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Global sustainability (health, environment and monetary costs) of three dietary patterns: results from a Spanish cohort (the SUN project)
  1. Ujué Fresán1,2,
  2. Miguel Angel Martínez-González2,3,
  3. Joan Sabaté4,
  4. Maira Bes-Rastrollo2,3
  1. 1 Center for Nutrition, Healthy Lifestyles and Disease Prevention, Loma Linda University, Loma Linda, California, USA
  2. 2 Department of Preventive Medicine and Public Health, Universidad de Navarra, Pamplona, Spain
  3. 3 CIBER Physiopathology of Obesity and Nutrition (CIBERobn), Instituto de Salud Carlos III, Madrid, Spain
  4. 4 Center for Nutrition, Healthy Lifestyles, and Disease Prevention, Adventist Health Sciences Center, Loma Linda University, Loma Linda, California, USA
  1. Correspondence to Dr Ujué Fresán; ujuefresan{at}


Objective To evaluate the sustainability of the dietary patterns, according to their effects on health and environment and their affordability.

Design Prospective, ongoing cohort study of university graduates.

Settings The Spanish SUN project (Seguimiento Universidad de Navarra, University of Navarra Follow-up), starting from 1999.

Participants A total of 18 429 participants.

Methods Information from participants is collected every 2 years by validated questionnaires. We assessed three dietary patterns (the Mediterranean, the Western and the Provegetarian dietary patterns). The rate advancement period (RAP) was used to assess the healthiness of each pattern (considering the composite endpoint of all-cause mortality, cardiovascular disease, breast cancer or type 2 diabetes). We also assessed environmental footprints and monetary costs of each dietary pattern.

Results After a median follow-up of 10.1 years, we identified 469 incident cases of the composite endpoint. The Mediterranean dietary pattern exhibited the best RAP (3.10 years gained [95% CI 4.35 to 1.85] for the highest vs the lowest quartile), while the Western pattern was the unhealthiest pattern (1.33 years lost when comparing extreme quartiles). In a scale between 4 and 16 of harmful environmental effects (the lower, the more environmentally friendly), the Provegetarian pattern scored best (8.82 [95% CI 8.75 to 8.88] when comparing extreme quartiles), whereas the Western pattern was the most detrimental pattern (10.80 [95% CI 10.72 to 10.87]). Regarding monetary costs, the Western pattern was the most affordable pattern (€5.87/day [95% CI 5.82 to 5.93], for the upper quartile), while the Mediterranean pattern was the most expensive pattern (€7.52/day [95% CI 7.47 to 7.56]). The Mediterranean dietary pattern was the most overall sustainable option, closely followed by the Provegetarian pattern. The least overall sustainable pattern was the Western dietary pattern.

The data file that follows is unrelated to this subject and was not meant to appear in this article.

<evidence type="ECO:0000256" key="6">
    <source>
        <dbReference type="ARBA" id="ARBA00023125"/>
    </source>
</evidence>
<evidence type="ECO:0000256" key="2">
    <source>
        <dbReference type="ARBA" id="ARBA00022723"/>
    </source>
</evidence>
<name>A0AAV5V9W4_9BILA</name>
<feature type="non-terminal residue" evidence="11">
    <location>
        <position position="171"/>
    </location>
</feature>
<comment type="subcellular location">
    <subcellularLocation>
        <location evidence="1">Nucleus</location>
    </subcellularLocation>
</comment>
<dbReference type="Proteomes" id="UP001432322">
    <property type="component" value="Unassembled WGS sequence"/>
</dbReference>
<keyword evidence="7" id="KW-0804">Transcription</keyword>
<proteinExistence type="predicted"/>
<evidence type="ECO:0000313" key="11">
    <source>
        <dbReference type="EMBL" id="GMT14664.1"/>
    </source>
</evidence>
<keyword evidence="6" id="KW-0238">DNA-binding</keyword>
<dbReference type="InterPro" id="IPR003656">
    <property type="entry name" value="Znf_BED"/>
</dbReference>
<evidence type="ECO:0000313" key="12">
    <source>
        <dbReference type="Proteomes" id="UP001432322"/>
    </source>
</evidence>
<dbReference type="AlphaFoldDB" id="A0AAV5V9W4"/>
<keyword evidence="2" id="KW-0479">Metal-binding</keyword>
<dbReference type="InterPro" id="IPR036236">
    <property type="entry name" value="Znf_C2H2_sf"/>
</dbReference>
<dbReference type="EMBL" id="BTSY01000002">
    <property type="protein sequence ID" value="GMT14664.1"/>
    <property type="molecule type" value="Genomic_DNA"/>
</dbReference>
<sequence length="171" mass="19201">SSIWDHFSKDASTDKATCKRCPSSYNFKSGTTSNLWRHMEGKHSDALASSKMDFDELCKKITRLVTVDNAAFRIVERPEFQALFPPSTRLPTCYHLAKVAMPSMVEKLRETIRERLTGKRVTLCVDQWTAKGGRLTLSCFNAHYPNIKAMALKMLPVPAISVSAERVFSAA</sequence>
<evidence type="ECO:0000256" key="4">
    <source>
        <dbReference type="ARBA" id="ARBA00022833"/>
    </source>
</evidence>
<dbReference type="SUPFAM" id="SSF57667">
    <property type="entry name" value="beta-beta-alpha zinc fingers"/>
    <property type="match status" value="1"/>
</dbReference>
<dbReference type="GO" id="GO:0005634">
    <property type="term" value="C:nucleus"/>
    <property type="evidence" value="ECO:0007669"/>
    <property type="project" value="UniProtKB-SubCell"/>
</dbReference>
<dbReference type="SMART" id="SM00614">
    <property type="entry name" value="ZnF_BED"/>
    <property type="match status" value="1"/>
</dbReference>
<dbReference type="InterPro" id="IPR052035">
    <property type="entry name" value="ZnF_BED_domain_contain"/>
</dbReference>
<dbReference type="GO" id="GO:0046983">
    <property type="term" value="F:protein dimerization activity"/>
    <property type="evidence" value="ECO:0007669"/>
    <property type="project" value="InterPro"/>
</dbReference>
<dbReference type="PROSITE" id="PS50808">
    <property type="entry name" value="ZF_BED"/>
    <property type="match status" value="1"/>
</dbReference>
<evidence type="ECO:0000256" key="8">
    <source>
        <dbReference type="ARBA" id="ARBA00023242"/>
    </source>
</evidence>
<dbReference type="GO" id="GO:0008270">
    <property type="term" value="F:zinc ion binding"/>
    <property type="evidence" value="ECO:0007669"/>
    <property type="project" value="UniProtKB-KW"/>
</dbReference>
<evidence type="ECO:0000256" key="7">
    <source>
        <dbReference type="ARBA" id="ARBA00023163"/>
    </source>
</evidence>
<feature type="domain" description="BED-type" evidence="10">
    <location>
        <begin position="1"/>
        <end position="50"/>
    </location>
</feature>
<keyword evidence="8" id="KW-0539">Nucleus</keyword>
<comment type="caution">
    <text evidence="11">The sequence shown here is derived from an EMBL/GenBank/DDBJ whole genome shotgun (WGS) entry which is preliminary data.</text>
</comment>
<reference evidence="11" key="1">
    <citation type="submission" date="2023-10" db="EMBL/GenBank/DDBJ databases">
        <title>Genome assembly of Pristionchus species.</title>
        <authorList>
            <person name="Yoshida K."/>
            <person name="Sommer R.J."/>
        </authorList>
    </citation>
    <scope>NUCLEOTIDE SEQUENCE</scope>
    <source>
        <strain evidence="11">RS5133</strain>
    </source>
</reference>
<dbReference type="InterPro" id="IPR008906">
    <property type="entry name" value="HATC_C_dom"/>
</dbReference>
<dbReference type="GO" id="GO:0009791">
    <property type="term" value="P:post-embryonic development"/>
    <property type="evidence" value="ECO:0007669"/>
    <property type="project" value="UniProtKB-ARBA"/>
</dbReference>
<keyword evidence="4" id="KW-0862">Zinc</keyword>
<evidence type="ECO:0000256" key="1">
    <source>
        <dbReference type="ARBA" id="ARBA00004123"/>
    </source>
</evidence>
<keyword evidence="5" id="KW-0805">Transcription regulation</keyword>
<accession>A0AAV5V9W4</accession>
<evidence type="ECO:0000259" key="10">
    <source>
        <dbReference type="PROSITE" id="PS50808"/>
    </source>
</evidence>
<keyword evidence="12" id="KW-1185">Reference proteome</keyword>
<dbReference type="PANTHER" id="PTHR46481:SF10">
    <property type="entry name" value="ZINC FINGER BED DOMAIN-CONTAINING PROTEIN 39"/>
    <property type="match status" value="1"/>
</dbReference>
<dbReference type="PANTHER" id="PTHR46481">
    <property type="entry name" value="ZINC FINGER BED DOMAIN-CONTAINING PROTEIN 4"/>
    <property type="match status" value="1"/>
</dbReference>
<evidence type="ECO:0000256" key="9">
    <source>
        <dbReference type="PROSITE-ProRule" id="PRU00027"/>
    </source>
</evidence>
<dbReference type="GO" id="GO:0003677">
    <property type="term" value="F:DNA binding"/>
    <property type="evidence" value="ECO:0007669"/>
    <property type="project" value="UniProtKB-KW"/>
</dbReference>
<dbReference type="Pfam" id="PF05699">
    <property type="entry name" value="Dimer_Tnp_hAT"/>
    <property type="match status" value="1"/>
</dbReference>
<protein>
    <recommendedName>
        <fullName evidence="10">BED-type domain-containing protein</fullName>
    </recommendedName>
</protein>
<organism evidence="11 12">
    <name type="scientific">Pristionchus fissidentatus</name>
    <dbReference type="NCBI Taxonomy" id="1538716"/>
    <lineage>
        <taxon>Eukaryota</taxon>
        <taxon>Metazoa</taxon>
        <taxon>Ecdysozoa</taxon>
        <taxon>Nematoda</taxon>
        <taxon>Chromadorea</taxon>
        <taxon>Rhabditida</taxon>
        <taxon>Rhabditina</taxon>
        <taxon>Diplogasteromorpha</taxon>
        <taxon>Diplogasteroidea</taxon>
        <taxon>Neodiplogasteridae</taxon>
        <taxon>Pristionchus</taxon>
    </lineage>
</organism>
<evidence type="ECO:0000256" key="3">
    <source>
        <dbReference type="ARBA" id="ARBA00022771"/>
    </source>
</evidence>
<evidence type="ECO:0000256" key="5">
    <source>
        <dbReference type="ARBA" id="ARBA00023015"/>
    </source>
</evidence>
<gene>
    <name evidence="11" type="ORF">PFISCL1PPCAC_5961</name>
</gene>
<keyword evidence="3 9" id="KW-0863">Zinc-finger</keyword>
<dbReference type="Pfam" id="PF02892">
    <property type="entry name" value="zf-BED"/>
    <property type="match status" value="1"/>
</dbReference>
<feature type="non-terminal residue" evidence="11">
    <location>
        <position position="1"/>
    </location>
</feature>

Conclusion Following plant-based diets, like the Mediterranean or Provegetarian dietary patterns, could be a good option in order to achieve an overall sustainable diet.

Trial registration number NCT02669602; Results.

  • epidemiology
  • public health

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  • Contributors Conception and design: UF, MAM-G and MB-R. Acquisition, analysis and interpretation of data: UF, MAM-G and MB-R. Drafting of the manuscript: UF. Critical revision of the manuscript for important intellectual content: JS, MAM-G and MB-R. Statistical analysis: UF. Supervision: MB-R.

  • Funding The Seguimiento Universidad de Navarra (SUN) project has received funding from the Spanish Government-Instituto de Salud Carlos III and the European Regional Development Fund (FEDER: MAM-G) (CIBER-OBN [MAM-G], PI10/02293 [MB-R], PI13/00615 [MB-R], PI14/01668 [MB-R] and G03/140 [MAM-G]), the Navarra Regional Government (45/2011 [MB-R], 122/2014 [MB-R]) and the University of Navarra.

  • Competing interests None declared.

  • Ethics approval The protocol was approved by the Research Ethics Committee of the University of Navarra.

  • Provenance and peer review Not commissioned; externally peer reviewed.

  • Data sharing statement No additional data are available.

  • Patient consent for publication Not required.

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